Association between multidrug resistance-1 C3435T gene polymorphism and right ventricular dysfunction in patients with chronic obstructive pulmonary disease: cross-sectional study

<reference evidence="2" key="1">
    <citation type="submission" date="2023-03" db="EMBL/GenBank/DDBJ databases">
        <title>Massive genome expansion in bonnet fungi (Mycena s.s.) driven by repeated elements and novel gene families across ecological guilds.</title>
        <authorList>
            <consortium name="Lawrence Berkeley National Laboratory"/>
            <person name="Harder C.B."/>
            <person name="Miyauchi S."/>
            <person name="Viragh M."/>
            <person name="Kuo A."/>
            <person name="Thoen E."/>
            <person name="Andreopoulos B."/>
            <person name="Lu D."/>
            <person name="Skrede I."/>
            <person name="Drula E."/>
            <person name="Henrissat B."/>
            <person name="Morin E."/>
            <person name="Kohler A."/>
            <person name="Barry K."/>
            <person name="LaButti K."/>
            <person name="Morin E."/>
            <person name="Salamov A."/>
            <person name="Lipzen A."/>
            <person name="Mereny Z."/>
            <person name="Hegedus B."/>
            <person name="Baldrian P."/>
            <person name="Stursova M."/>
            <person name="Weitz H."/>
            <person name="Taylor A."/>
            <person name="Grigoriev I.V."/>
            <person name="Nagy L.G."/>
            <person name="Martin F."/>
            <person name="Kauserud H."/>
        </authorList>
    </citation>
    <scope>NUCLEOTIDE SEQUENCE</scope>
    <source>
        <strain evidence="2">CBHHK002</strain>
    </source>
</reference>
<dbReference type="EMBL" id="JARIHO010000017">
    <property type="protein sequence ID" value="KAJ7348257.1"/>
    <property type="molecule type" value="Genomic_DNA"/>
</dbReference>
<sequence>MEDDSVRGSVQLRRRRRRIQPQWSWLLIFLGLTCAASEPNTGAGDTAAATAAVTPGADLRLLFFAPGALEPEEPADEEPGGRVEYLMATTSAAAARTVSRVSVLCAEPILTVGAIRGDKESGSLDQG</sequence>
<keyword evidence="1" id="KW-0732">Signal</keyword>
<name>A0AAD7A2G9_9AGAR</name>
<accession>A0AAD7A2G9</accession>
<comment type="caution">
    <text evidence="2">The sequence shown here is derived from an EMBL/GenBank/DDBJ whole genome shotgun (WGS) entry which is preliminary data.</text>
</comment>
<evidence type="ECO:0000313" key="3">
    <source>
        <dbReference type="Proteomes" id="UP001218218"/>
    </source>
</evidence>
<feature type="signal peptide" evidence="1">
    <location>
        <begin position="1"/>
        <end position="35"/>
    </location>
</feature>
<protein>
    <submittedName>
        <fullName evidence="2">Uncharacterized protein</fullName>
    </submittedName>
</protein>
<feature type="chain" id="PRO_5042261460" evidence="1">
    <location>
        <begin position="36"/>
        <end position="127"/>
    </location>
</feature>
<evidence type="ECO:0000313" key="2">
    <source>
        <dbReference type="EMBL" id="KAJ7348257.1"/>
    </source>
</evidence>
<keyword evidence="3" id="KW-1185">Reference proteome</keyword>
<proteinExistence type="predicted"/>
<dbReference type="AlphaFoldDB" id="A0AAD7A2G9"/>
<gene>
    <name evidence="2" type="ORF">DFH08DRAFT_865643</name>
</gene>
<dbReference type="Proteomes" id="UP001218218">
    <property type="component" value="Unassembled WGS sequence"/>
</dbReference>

BACKGROUND: Right ventricular (RV) dysfunction may develop over the course of chronic obstructive pulmonary disease (COPD) and is an important predictor of morbidity and mortality Polymorphism of the multidrug resistance-1 (MDR-1) gene has been correlated with worse clinical findings among patients with COPD Our aim here was to investigate the relationship between MDR-1 C3435T gene polymorphism and RV dysfunction in COPD patients. DESIGN AND SETTING: This was a cross-sectional study investigating the relationship between RV dysfunction and genetic defects in COPD patients. METHODS: Forty-one consecutive patients diagnosed with COPD and hospitalized due to acute exacerbation were enrolled Polymorphism was analyzed using the strip assay technique. RV parameters were evaluated, and RV dysfunction was identified via transthoracic echocardiography Patients were categorized into three groups according to gene polymorphism MDR-1 CC (wild type, n = 9), MDR-1 CT (heterozygote mutant, n = 21) or MDR-1 TT (homozygote mutant, n = 11) RESULTS: The study included 14 males and 27 females (mean age 65 +/- 11 years). The mean systolic pulmonary artery pressure was 31.4 +/- 8 mmHg in the wild-type group, 42.2 +/- 12 mmHg in the heterozygote mutant group and 46.5 +/- 14 mmHg in the homozygote mutant group (P = 0.027). Presence of RV dilatation was significantly different among the three groups (33%, 71%, and 100%, respectively; P = 0.005). In multiple logistic regression analysis, MDR-1 C3435T gene polymorphism (OR = 9.000, P = 0.019) was an independent predictor of RV dysfunction after adjustment for potential confounders. CONCLUSION: MDR-1 C3435T gene polymorphism was associated with RV dysfunction in patients with COPD.